The company has a fairly high return on equity, at 19%, but the debt is also a bit on the high side, at 79% of equity.
Target, like most retailers, lives by its 4th quarter holiday season results. The past three 4th quarter earnings reports have exceeded the year-ago quarter, although two, including the most recent 4th quarter, have surprised to the downside.
All of the 12 quarters I'm using in this analysis have been profitable. Eight showed upside earnings surprises, and four surprised to the downside, including two of the last three quarters.
Institutions own 83% of shares and the price has been hammered down to where it takes only 54 cents in shares to control a dollar in sales.
TGT on average trades 4 million shares a day and supports a small selection of option strike prices spaced $2.50 apart. Open interest for the front-month at-the-money puts is 2.5%.
Implied volatility stands at 22%, near the peak of the six-month range. It has been on the rise since mid-September, one of a series of wide swings that has defined the past six months.
Options are pricing in confidence that 68.2% of trades will fall between $58.41 and $66.31 over the next year, for a potential gain or loss of 6.3%, and between $60.46 and $64.26 over the next week.
Contracts are trading actively today on the put side, with volume running 2-3/4 times the five-day average. Calls are at near their average volume.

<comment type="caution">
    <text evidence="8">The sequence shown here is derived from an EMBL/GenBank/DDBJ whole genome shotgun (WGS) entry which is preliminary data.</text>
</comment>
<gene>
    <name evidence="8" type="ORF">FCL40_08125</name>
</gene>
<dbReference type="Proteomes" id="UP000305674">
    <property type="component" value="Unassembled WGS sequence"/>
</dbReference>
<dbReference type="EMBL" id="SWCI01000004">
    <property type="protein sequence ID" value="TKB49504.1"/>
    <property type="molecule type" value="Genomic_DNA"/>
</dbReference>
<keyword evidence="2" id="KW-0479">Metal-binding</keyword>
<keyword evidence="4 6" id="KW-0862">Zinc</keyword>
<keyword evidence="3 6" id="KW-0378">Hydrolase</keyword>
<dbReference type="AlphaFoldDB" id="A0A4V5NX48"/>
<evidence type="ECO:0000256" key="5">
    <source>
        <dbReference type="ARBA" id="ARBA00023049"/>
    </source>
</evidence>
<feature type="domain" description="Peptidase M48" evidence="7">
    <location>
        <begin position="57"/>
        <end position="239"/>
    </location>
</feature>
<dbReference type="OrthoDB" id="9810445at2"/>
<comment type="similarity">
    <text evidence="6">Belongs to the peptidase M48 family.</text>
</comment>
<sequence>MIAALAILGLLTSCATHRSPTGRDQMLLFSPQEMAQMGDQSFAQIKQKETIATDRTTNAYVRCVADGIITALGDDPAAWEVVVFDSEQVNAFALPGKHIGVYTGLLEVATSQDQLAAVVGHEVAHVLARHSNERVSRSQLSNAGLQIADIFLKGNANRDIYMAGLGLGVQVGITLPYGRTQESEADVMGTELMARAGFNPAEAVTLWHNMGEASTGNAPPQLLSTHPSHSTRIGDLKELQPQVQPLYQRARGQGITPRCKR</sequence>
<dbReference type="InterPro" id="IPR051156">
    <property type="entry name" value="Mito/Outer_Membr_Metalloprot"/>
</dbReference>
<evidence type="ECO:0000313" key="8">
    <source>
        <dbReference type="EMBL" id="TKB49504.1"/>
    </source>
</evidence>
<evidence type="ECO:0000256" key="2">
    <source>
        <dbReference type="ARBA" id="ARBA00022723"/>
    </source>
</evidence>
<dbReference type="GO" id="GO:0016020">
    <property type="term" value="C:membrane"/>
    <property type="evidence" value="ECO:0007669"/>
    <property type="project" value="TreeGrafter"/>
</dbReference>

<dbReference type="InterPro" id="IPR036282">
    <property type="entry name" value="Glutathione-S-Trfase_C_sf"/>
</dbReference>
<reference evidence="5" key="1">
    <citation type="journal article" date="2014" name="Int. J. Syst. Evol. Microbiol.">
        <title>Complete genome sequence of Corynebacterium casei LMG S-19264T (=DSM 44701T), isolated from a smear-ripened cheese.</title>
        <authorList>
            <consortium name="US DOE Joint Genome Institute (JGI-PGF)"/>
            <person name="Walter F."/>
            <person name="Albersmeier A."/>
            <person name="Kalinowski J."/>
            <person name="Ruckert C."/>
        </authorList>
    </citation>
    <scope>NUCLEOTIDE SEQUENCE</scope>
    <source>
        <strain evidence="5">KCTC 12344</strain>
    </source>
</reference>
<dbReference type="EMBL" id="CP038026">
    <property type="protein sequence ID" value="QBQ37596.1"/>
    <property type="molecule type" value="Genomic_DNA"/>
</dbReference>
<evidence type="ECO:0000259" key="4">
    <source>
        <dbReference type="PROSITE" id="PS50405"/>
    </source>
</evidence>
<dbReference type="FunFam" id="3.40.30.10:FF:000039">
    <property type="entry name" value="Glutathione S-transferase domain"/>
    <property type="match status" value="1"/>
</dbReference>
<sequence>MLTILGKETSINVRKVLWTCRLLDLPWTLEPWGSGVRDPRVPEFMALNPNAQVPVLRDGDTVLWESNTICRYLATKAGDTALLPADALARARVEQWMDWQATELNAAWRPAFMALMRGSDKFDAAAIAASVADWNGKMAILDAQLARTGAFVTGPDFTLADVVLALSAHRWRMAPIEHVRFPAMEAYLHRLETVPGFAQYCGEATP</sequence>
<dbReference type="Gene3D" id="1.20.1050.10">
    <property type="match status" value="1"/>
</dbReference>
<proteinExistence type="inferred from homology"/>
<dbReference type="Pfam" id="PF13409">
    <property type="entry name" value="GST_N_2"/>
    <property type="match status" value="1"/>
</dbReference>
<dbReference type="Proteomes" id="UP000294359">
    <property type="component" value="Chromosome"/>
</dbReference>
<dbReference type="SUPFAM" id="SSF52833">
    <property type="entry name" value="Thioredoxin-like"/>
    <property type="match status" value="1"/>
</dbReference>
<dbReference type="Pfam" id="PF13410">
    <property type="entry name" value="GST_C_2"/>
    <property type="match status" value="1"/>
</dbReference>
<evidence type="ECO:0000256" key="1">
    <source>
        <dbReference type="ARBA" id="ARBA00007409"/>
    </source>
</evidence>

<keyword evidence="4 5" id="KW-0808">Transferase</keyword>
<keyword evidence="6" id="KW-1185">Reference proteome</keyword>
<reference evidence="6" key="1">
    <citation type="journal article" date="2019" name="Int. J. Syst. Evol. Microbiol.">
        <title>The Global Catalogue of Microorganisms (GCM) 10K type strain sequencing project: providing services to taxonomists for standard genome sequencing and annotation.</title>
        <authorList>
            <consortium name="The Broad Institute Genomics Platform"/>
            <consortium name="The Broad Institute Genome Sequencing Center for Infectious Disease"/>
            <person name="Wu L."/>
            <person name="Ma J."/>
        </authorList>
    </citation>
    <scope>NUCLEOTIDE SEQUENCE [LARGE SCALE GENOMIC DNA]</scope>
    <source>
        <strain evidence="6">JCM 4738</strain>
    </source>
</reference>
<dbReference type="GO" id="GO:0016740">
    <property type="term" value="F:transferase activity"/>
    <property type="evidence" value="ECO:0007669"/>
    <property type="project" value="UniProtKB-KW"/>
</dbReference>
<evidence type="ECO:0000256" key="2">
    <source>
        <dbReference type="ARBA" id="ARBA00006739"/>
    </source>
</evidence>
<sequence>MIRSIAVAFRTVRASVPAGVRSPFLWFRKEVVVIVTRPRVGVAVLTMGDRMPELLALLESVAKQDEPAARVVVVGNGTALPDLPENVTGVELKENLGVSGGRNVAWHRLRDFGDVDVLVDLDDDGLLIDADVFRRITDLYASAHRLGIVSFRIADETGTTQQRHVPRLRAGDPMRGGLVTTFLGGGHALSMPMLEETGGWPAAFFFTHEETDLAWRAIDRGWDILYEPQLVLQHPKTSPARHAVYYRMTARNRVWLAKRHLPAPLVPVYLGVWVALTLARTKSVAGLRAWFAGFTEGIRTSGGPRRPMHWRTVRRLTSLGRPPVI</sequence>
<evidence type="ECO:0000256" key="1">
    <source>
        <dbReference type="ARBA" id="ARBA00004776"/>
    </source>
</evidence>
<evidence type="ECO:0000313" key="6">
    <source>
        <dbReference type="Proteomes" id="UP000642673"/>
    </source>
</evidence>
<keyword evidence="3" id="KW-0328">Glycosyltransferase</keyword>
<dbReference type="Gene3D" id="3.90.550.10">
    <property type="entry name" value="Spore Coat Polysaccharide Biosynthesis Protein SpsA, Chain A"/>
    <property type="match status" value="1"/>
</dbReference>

Target next publishes earnings on Nov. 21. The stock goes ex-dividend on Nov. 18 for a quarterly payout yielding 2.76% annualized at today's prices.
Decision for my account: Despite the uncertainly in the Elliott wave analysis of the near term, I shall open a bear position in TGT if downward momentum continues into the final half hour before the closing bell.
Even the alternate count gives room for profit on a short-term trade. I intend to structure my position as bear call spreads expiring in mid-November.
I'll update this analysis with details of the trade if it happens. If momentum falters, I'll put TGT on the shelf as a potential trade if the downward slide resumes.
My trading rules can be read here. And the classic Turtle Trading rules on which my rules are based can be read here.
I use the number 68.2% in using applied volatility to calculate the expected trading range. This comes from statistics and refers to the one standard deviation boundaries, which are expected to contain 68.2% of whatever is being studied. Putting it another way, given an item (a trade or whatever), there is a 68.2% chance that it will appear within those boundaries.
Elliott wave analysis tracks patterns in price movements. StockCharts has a good explainer. The principal practioner of Elliott wave analysis is Robert Prechter at Elliott Wave International. His book, Elliott Wave Principle, is a must-read for people interested in this form of analysis, as is his most recent publication, Visual Guide to Elliott Wave Trading.
By preference I place my trades in the last half hour before the closing bell in New York. See my essay "When is the best time to trade" for a discussion of the practice.
Tim Bovee, Private Trader tracks the analysis and trades of a private trader for his own accounts. Nothing in this blog constitutes a recommendation to buy or sell stocks, options or any other financial instrument. The only purpose of this blog is to provide education and entertainment.
No trader is ever 100 percent successful in his or her trades. Trading in the stock and option markets is risky and uncertain. Each trader must make trading decision decisions for his or her own account, and take responsibility for the consequences.